Beware of the Manager's amendment! Today it was announced Senators Chris Dodd and Richard Shelby are putting a manager's amendment into the Financial Reform bill currently before Congress.
Manager's amendments are notorious. They are often massive, no one gets to read them before a vote. Literally they can gut the very bill being crafted and voted on for months in a matter of seconds.
According to the Huffington Post, a number one corporate lobbyists' priority is being considered for the manager's amendment.
Senator Dodd seems lukewarm at best on the question of state authority and has refused to rule out including a version of Carper in his manager's amendment
The Carper amendment would block states from enforcing consumer protection laws.
To introduce a massive bill, under the guise of a manger's amendment, at the last minute, which no one has read, is common. When the financial reform bill was passed out of committee, Chris Dodd introduced a manger's amendment then, at the last minute.
House Financial Services Committee Chair Barney Frank did the same thing.
So, while one might think there is a slight victory, don't be surprised to see more gutting behind closed doors, either through a manger's amendment or in conference committee.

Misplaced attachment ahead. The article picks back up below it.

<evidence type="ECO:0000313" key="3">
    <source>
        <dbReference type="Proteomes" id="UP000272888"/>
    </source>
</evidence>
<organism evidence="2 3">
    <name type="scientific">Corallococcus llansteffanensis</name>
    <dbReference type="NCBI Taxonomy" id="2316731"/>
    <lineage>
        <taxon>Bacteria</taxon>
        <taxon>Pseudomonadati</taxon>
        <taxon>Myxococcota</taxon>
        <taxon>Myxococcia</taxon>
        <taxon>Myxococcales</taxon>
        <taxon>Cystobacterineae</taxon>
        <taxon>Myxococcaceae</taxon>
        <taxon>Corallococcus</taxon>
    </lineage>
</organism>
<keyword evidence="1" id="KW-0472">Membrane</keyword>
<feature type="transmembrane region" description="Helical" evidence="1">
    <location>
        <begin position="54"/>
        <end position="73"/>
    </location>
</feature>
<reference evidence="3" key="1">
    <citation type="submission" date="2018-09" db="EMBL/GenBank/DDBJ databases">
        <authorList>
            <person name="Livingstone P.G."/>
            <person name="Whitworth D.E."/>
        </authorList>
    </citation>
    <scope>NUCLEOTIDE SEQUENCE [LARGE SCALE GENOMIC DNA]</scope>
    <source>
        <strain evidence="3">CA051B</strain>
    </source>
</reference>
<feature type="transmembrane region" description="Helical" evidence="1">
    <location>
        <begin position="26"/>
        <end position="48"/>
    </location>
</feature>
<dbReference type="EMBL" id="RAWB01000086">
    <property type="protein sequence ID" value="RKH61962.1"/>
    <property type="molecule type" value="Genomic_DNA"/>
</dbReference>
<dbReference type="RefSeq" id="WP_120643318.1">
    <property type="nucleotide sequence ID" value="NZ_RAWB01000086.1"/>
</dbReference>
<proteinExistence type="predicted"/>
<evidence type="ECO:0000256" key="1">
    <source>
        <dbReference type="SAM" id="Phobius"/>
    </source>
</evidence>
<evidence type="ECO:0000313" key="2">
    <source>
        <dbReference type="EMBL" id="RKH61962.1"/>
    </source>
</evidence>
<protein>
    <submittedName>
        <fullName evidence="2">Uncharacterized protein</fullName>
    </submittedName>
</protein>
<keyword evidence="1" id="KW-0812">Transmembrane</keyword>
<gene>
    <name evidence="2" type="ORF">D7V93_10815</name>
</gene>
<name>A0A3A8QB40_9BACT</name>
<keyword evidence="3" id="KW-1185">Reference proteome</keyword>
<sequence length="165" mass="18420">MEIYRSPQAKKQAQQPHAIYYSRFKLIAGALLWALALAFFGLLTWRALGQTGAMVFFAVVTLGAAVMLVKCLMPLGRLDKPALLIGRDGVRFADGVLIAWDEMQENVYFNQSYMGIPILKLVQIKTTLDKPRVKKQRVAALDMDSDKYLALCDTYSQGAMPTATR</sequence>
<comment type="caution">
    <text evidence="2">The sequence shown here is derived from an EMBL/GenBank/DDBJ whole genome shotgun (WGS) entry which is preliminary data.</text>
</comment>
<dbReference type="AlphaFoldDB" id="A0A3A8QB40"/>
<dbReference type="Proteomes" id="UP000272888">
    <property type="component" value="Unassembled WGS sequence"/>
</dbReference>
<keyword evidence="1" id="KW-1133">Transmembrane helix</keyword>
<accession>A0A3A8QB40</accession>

Believe this or not, the manager's amendment will be crafted and introduced after cloture, the vote to stop debate and voting on other amendments to the bill.
...some proposals will be folded into the manager’s package
So, in other words, since this is an amendment negotiated between Senators Shelby and Dodd, it's completely
probable possible that all of the Bank lobbyists wish lists re-appear.
Two key amendments, one from Bryon Dorgan to ban naked credit default swaps and another from Maria Cantwell, to reinstate Glass-Steagall, are not being allowed to even come up for a vote. Both Senators have threatened to fillabuster.
That's right, Democrats are threatening to filibusterer the Democratic Congress and rightly so if they want to tackle some of the real reasons for the financial crisis.
A more fundamental impact, possibly forcing restructuring, could result from a provision that would force banks to split swap-trading desks from their core businesses. Analysts expected that this part of the bill, drafted by Democratic Senator Blanche Lincoln, would be dropped.
The Dodd/Shelby agreement is widely expected to strip out Lincoln's most controversial piece on derivatives: a provision that would bar banks from trading derivatives and would require them to divest their current holdings.
Gets worse. The press and blogs are reporting the Blanche Lincoln amendment, which was the strongest piece of legislation to date on derivatives, is all for show, to help her win her primary and once that's accomplished, out it goes. Gotta Love Democratic Senate leadership huh.
And you thought this was a representative democracy.